© Brooke Clarke 2007
When attempting to test the eneloop Ready
To Use Sanyo AA batteries the Maha - C777Plus
Charger/Analyzer could not properly test them. It's gone back
to the factory for repair. But even if it's working properly
the initial small charge makes the discharge capacity measurement
wrong. This is especially imnportant when testing shelf life
on the eneloop cells. The MH-C9000 is designed to only work
with single cells, not packs like the 777. Also there
are 4 test positions each of which can hold either a AA or AAA cell
and each test position is independent of the others. There is
a common LCD for all four test positions that can be pointed to any
of the four channels.
Although this is a charger analyzer for AA or AAA cells, but I don't
see why it could not also work with C or D cells, i.e. any single
cell rechargable battery that was Ni-Cad or Ni-MH.
Along with the C9000 a 4 pack of the Powerex 2.7 AH AA cells was
ordered. The first application for the C9000 is to discharge
all four cells to see how much charge is in them So far
there's no obivious date code on the blister pack or cells to give
an idea of how long it's been since they were charged. The
cells are made in Japan.
Sep 2016 update. Found a C/D cell adapter on eBay with the
title "C & D Battery Adapter Test C&D Cell in Power BM200
BT-C2000 BT-C3100 Charger"
Only two of them can be used because D cells are wider than AA
Trying it out on some old Radio Shack 4500 mAh cells. The
charge rate is 2000 mA max.
When a new cell is installed in one
of the channels the display asks for the Mode. The options
- Refresh & Analyze
- Discharge - Current is programmable 0.1 A to 1.0 A with a
fixed termination voltage of 1.0 V.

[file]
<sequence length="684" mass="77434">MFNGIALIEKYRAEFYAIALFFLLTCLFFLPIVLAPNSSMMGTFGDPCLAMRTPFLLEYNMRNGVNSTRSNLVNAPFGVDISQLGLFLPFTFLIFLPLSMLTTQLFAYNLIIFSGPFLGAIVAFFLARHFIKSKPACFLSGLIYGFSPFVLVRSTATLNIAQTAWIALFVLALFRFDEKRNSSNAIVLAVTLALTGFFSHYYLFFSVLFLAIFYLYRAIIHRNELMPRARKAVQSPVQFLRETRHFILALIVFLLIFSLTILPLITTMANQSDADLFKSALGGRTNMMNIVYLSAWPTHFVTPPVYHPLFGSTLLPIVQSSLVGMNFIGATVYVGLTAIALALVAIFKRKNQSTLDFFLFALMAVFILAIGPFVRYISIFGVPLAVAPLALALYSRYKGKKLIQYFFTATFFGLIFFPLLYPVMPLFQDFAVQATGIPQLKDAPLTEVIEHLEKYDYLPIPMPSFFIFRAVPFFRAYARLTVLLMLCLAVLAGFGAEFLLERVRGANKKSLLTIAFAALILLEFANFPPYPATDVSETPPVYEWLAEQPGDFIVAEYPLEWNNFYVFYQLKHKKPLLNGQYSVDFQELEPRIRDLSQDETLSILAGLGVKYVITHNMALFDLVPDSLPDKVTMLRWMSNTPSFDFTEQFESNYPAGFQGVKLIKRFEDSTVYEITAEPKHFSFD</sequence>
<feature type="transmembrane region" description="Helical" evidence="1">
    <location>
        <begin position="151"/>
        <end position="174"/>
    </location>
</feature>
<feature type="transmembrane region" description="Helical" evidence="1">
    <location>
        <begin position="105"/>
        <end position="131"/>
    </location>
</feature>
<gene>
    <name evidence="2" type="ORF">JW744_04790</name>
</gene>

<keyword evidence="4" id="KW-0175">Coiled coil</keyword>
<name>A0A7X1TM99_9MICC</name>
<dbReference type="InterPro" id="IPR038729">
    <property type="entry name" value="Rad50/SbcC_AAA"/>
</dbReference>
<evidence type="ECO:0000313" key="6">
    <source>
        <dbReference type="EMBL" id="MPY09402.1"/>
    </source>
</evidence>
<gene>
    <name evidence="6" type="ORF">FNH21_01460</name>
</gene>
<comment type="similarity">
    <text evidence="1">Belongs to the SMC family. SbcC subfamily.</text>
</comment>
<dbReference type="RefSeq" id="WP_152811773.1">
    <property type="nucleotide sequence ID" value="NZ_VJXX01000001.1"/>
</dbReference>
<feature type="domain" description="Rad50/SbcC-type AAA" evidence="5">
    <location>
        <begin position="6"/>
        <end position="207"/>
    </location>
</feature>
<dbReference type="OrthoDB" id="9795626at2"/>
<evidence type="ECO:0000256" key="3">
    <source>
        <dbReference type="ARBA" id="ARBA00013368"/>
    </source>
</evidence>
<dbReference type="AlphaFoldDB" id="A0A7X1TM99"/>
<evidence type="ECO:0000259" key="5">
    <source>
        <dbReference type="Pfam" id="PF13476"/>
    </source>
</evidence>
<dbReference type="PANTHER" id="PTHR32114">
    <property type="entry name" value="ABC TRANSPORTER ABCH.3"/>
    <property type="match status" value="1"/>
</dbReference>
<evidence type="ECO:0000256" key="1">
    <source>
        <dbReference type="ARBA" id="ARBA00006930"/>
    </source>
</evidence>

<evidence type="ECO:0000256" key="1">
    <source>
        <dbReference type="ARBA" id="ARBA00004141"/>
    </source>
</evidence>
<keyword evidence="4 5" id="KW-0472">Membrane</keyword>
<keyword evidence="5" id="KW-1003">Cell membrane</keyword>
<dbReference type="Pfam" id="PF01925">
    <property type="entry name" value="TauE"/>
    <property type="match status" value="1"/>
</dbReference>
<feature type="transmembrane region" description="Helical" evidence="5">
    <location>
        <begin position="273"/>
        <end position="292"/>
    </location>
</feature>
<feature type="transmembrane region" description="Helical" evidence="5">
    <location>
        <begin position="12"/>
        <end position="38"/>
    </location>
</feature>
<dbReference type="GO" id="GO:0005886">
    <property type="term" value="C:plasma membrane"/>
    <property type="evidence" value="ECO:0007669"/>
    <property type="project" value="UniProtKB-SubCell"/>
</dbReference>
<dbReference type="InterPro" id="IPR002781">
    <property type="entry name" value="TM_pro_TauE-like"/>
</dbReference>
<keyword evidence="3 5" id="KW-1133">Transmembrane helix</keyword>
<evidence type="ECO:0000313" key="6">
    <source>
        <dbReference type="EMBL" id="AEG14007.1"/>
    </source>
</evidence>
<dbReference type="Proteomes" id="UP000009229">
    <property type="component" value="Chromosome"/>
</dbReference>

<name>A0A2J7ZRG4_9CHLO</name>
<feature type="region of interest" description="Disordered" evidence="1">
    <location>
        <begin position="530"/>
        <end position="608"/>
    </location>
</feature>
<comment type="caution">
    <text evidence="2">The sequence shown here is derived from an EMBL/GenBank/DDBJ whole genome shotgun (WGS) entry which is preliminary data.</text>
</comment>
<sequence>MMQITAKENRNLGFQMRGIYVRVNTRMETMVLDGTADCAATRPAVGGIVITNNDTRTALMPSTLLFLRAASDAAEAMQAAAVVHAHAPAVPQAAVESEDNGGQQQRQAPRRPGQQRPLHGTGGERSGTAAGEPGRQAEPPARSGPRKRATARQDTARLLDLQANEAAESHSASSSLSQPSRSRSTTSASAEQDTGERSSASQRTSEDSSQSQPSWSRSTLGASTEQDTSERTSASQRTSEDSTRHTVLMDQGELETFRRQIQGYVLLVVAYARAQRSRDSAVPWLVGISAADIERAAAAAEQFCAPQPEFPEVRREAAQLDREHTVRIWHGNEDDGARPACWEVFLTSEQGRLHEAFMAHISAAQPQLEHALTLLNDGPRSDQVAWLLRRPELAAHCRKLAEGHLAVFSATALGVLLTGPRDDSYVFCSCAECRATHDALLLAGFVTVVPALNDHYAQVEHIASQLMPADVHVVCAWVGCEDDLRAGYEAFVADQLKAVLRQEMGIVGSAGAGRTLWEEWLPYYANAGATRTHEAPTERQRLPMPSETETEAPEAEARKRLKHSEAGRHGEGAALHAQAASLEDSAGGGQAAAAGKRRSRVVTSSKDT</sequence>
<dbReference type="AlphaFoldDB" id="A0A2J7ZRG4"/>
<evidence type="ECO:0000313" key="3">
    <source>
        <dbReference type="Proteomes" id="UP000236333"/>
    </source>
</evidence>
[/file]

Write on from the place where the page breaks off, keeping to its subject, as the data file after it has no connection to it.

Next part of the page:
This is a pure discharge and nothing
else. With four cells installed the LCD cycles through each
of the four test positions and reports the number of minutes that
channel has been discharging, the current cell voltage and the mAh
the cell has delivered. When finished next to the
channel number is "DONE". The display cycles through each
channel and through minutes volts and mAh. It does NOT
charge after the discharge.
The results are:
The cells were essentially dead as received.
To go on to another mode each cell needs to be removed from the
C9000 and reinserted to start a new mode selection. This is
a very good thing, unlike the C777 that does an automatic charge.
Break-in (aka Forming)
This mode is recomended for new
cells and after 30 charges on existing cells. After
selecting Break-in mode and pressing ENTER the next screen asks
for the battery capacity, in this case 2700 mAh, once that's set
and ENTER pressed the Break-in starts (it's 8:40 pm 1 Nov).
Next there is a 16 hour charge at 0.1 C (270 ma ending at 12:40 pm
After a few hours the cell voltage
is at 1.4 and holding, but more and more mAh are going into the
cells. LCD shows Current Progress Charge
After about 700 minutes the cell voltage is 1.49, 2.845 mAh. -
Note it takes more than C to charge a battery. How much
more is a measure of efficiency.
A one hour rest time (ending at 1:40 pm 2 Nov).
1.46 to 1.47 Volts & 3910 to
Discharge at 0.2 C (should take 13.5 hours and end at 3:40 am on
1.14 V @ 2588 to 2607 mAh ended
more like 6:40 pm
A one hour rest time (ending at 4:40 am Nov 3).
A 16 hour charge at 0.1 C ( ending at 8:40 pm Nov 3).
3 Nov 2007 -811 minutes, charging
@269 ma, 1.49 V 3293 to 3308 to mAh
When finished around noon 3 Nov 2007:
Maha says that down to 2500 is
acceptable for the "2700" rated batteries and that's other makers
also use the same method of rating capacity.
Things That Could be Better
A way to change the defaults.
For example now I'd like to charge and discharge at 200 ma but
when a new battery is installed and charge selected the current
has a factory default of 1000 ma.
A way to keep alive the settings when the power fails, not so much
the utility fails but either the wall wart or the plug into the
C9000 gets disconnected. I can fix this with a simple add-on
Although the C9000 can not charge
NiZn batteries, it can discharge them.
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